This International Women’s Day, our Marketing Executive Bianca Burgio held a round table conversation with three of our Project Managers Jessica Araujo, Peace Olaniyi, and Siobhan Kearney, alongside one of our Business Analysts Bahar Cankaya to understand what #BreakTheBias means to them.
We started with an open question as to whether gender bias exists in the industry and there was a resounding ‘yes’ from our panel, who have all worked within construction for several years. Interestingly, there was a notable difference in their experience when teams were based in the office, when compared to on-site.
Siobhan started – “Without question, there is gender bias in construction. It does happen in the office, but I tend to find it occurs more on site. If we, as women, make a mistake then we are judged for making a mistake that only a woman could, but alternatively people overcompensate when you do something well – because they will be surprised that you were capable.”
Peace told of an office experience that called out bias brought in from the outside. “A delivery driver came into the office to drop off some supplies and confused me as the receptionist. When I told him I worked in the design team – his response was ‘fair play to you.’ He did not hide his surprise.”
The team shared other examples of where they were met with jokes about being a woman in construction. Jessica shared, “I was on site and took some hand cream along with me, this raised a lot of laughs and comments from male colleagues – until they ended up asking to borrow some hand cream!”
When asked about their own personal experiences – both good and bad, Bahar opened with her experience, “In previous roles, I felt my work was questioned a lot because I was female, so my ability really came into question, but within a few weeks in my current role I felt I was being judged on the merit of my work and started to progress quickly.”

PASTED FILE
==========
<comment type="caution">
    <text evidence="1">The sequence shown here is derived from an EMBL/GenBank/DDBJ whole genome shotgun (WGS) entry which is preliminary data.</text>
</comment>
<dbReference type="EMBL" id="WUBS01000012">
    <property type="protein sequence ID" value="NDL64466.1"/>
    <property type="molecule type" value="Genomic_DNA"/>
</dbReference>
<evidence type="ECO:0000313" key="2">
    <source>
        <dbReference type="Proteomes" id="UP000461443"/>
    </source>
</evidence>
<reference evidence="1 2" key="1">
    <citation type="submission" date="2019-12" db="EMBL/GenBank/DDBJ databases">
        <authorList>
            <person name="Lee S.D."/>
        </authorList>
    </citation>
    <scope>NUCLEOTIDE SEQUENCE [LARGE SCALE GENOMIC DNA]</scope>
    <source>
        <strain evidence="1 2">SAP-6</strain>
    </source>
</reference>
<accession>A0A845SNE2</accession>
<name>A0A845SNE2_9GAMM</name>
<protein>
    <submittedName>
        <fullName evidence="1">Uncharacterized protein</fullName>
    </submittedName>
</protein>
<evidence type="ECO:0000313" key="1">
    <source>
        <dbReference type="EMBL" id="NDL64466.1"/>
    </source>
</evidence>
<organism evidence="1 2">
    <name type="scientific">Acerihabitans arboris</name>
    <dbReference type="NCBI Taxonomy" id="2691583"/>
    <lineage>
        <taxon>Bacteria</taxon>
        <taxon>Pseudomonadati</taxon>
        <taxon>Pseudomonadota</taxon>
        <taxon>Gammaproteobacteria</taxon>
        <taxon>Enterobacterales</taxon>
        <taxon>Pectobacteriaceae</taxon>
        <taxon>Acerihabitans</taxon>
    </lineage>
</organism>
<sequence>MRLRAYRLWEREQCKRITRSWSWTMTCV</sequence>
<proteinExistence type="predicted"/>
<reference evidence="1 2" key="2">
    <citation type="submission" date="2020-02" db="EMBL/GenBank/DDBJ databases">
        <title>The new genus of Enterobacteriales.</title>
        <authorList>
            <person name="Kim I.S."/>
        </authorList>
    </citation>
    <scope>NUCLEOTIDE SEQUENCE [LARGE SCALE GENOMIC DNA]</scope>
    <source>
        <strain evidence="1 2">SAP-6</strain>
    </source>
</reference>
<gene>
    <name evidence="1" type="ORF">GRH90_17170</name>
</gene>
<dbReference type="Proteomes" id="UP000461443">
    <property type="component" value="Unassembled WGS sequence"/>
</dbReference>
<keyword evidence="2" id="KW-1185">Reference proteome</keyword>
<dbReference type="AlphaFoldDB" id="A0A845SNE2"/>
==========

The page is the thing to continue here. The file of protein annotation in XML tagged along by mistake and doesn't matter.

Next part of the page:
Jessica added that she feels that unfortunately a point still needs to be proved. “You do have to prove yourself a little bit more – regardless of the task, to really show that you can do the same thing that a man can.”
Offering a different perspective Bianca contributed “Coming from a Marketing background and viewing this from outside, whenever I think of Construction, I think of it as a very male dominated field and it has always been this way to me. However, I know that over the last few years there has been a visible change in the position of women in the industry and this must be maintained over the coming years.”
Looking ahead as to what can be done to ‘break the bias’ the panel were united in giving a clear steer to the path to equality. Siobhan stated that “Change must be driven from the top. The industry is facing a generational issue and so many men hold senior roles, so time will help drive change.”
"That’s not to say that promoting women is the solution.” Bahar added, “It’s important that people are hired for their capability and experience. If we promote women to fill a quota, we are driving positive bias.”
All the panel agreed that teaching people how to correctly communicate with each other regardless of gender is crucial. Peace continued, “businesses should increase their knowledge on this, and employees should feel safe to speak about any issue that may occur to them.”
To close the session, the panel offered up advice to the next generation of women coming into the industry, we were met with inspiration and support.